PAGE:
Editors: Richard H. Robbins, SUNY at Plattsburgh and Luis A. Vivanco, University of Vermont
This series is dedicated to innovative, unconventional ways to connect undergraduate students and their lived concerns about our social world to the power of social science ideas and evidence. We seek to publish titles that use anthropology to help students understand how they benefit from exposing their own lives and activities to the power of anthropological thought and analysis. Our goal is to help spark social science imaginations and, in doing so, open new avenues for meaningful thought and action.
Books proposed for this series should pose questions and problems that speak to the complexities and dynamism of modern life, connecting cutting edge research in exciting and relevant topical areas with creative pedagogy. We seek writing that is clear and accessible, yet not simplistic. The series has three primary projects:
The Anthropology of Stuff
This project invites proposals for 100 to 120 page books devoted to tracing the biographies and social lives of commodities that illuminate for students the network of people, institutions, and activities that create their material world. The series already has successful titles on milk, coffee, lycra, counterfeit goods, bicycles, Wal-Mart, and alcohol, as well as a forthcoming title on seafood. We seek books that:
Anthropology and Civic Engagement
This project invites proposals for 100 to 120 page books that examine anthropology’s historical, contemporary, or potential involvement in civic affairs, contributions to key public debates, and/or engagement with diverse notions of citizenship and civic participation. Its goal is to illuminate for students how anthropological concepts, methods, and approaches can create powerful insights about critical social issues, while at the same time providing useful models for civic engagement for the construction of a more equitable society. We seek books that:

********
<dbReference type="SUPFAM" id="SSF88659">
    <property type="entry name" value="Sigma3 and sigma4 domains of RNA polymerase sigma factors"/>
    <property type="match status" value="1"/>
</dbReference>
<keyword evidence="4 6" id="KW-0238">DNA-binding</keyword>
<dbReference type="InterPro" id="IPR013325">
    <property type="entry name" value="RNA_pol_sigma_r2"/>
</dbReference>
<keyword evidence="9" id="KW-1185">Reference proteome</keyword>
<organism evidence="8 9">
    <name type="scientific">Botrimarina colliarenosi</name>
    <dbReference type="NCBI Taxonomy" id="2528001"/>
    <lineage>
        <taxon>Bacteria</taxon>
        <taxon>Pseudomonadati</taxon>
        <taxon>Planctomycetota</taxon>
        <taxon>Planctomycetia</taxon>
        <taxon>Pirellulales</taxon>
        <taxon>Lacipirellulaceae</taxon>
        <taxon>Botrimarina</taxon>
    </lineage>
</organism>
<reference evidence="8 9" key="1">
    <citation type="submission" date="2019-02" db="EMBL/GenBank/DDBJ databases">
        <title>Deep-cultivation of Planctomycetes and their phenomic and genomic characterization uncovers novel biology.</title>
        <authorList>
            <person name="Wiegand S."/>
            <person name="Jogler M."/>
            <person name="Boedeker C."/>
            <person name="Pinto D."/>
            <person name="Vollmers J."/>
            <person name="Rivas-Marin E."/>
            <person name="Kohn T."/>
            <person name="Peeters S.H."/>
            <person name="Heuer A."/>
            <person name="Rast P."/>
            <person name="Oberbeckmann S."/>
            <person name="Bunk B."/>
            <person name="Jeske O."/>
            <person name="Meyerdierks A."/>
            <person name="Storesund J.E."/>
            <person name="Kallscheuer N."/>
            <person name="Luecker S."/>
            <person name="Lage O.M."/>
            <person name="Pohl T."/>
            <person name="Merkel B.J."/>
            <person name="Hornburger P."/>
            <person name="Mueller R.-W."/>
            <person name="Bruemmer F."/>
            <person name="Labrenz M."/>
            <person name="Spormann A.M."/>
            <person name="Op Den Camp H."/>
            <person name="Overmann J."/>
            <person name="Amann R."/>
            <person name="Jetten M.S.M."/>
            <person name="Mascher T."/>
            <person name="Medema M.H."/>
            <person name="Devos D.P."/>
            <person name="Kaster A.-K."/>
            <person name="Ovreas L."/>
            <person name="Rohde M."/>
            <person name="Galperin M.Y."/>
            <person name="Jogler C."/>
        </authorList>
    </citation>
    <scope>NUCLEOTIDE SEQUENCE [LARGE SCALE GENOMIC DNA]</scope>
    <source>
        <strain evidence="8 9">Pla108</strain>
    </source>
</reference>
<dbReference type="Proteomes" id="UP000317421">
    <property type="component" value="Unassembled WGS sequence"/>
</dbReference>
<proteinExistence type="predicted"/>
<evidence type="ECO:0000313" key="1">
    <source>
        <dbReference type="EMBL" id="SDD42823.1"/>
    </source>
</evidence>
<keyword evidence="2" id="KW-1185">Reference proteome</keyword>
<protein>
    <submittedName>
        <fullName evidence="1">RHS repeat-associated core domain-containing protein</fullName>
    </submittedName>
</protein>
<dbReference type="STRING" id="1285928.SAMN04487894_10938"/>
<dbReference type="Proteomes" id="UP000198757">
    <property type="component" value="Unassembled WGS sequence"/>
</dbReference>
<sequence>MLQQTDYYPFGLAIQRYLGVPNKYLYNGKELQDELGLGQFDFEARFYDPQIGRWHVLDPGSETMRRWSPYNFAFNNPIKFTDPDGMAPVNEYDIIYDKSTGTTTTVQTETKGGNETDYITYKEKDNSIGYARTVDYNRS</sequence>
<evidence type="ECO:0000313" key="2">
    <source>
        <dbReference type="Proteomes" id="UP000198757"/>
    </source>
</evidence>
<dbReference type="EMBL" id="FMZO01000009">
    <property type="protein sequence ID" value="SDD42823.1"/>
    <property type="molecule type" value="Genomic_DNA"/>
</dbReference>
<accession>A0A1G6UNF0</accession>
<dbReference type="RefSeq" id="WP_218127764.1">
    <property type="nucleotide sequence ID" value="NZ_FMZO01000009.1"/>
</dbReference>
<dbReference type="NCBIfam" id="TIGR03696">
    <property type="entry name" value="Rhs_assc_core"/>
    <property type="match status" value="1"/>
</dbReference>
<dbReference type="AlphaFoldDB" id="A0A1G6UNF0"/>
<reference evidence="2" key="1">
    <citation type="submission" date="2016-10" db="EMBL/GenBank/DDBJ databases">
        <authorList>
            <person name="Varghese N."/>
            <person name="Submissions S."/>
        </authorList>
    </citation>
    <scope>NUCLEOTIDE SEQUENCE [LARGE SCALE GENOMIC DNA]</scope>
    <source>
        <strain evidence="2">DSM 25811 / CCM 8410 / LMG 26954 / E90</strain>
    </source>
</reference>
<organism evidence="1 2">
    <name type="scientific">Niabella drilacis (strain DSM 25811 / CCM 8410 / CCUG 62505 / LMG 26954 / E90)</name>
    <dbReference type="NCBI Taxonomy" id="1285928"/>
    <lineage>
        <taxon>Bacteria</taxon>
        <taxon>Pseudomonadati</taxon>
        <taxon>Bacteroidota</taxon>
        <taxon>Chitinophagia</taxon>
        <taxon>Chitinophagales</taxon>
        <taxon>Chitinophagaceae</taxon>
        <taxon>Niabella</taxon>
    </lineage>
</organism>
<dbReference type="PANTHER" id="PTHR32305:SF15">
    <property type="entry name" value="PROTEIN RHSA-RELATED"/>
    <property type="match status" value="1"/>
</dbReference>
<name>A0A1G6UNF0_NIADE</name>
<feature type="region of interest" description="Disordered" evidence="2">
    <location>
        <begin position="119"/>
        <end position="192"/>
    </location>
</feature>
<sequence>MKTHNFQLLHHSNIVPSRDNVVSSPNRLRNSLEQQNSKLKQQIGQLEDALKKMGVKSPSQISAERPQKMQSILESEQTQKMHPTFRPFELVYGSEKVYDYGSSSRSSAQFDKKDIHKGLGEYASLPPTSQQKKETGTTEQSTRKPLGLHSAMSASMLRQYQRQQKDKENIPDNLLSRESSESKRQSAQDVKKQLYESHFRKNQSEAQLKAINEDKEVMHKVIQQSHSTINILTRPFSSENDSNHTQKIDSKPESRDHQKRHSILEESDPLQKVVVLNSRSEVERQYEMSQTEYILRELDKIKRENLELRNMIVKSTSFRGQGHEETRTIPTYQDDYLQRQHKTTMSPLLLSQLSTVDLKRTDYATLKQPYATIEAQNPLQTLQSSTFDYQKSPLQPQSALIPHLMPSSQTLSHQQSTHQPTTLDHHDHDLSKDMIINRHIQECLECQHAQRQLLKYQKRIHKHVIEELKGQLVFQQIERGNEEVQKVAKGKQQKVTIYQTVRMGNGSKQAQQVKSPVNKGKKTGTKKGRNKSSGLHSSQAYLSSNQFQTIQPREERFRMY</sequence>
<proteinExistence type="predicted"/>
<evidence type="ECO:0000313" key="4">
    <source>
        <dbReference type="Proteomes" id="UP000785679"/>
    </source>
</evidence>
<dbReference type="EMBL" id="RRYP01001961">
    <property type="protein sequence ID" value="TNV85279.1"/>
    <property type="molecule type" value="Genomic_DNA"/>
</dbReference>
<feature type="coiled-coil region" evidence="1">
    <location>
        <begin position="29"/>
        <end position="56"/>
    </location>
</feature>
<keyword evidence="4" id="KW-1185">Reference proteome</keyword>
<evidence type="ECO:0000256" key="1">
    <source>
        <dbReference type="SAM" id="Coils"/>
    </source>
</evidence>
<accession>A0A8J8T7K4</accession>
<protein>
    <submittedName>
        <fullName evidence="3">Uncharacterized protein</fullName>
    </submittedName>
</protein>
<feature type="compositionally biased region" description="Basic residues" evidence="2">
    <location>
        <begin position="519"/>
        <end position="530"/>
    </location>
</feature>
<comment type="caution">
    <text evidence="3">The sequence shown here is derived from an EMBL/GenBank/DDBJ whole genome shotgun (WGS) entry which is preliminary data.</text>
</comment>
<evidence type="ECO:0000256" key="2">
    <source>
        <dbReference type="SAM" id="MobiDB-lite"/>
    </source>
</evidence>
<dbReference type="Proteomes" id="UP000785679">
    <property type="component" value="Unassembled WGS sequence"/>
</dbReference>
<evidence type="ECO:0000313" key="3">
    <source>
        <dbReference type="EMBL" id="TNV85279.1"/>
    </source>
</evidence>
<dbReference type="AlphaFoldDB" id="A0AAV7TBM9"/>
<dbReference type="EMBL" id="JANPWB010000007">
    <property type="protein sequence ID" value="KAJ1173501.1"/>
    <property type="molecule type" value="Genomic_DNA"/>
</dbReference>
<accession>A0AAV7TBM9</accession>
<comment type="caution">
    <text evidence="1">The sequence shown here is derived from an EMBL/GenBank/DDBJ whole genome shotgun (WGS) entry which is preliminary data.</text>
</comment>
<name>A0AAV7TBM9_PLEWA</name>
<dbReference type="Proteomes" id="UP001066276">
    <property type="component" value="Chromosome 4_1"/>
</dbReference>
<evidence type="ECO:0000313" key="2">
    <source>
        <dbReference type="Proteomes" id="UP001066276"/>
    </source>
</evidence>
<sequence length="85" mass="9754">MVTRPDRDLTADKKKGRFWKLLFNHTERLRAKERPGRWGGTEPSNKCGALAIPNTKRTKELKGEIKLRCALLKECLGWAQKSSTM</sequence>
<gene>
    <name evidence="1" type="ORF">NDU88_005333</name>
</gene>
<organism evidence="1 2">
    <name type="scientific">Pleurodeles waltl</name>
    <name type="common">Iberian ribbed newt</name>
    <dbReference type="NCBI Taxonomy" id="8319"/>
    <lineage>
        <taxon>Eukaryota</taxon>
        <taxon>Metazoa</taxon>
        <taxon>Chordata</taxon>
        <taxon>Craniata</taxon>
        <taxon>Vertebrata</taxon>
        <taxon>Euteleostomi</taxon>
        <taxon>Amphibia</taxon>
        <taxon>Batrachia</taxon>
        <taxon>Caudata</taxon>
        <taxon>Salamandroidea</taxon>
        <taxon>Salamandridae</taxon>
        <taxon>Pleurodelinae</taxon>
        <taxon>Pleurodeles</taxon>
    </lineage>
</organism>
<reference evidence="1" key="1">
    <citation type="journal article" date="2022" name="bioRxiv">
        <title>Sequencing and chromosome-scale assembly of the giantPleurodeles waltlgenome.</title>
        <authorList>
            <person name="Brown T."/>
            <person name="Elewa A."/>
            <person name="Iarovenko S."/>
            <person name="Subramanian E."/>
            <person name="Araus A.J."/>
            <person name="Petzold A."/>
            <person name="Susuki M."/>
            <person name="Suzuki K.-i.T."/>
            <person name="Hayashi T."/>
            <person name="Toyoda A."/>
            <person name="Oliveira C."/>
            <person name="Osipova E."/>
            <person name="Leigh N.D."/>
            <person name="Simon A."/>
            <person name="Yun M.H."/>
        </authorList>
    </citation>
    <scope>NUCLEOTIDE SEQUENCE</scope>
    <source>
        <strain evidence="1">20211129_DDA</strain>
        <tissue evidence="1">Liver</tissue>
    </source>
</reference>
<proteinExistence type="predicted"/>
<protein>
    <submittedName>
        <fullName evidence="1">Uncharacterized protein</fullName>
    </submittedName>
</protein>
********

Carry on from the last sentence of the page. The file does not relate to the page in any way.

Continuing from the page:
This project invites proposals for 150-350 page introductory texts that integrate high impact teaching and learning practices with treatment of specific topical areas that are the focus on undergraduate courses in anthropology. These specific topical areas could include Anthropology of Religion, Economic Anthropology, Political Anthropology, Anthropology of Food, Environmental Anthropology, Medical Anthropology, Anthropology of Gender and Sexuality, etc. The texts should examine the development of the field and provide coverage of key concepts and theories. At the same time, they should integrate high-impact educational practices into the structure of the text and its features. These practices could include:
If you have a proposal that you believe would fit into the series in one of its three project areas, or if you have any questions about the series, please contact Richard Robbins at [email protected], or Luis Vivanco at [email protected]
Violins Local Meanings, Globalized Sounds
Seafood Ocean to the Plate
Love Letters Saving Romance in the Digital Age
An Anthropology of Money A Critical Introduction
Alcohol Social Drinking in Cultural Context
Lycra How A Fiber Shaped America
Pamela A. Moro
December 03, 2018
Violins: Local Meanings, Globalized Sounds examines the violin as an object of meaning in a variety of cultural and historical contexts, and as a vehicle for introducing anthropological issues. Each chapter highlights concepts as taught in lower-level anthropology courses, and includes teaching and...
Shingo Hamada, Richard Wilk
September 11, 2018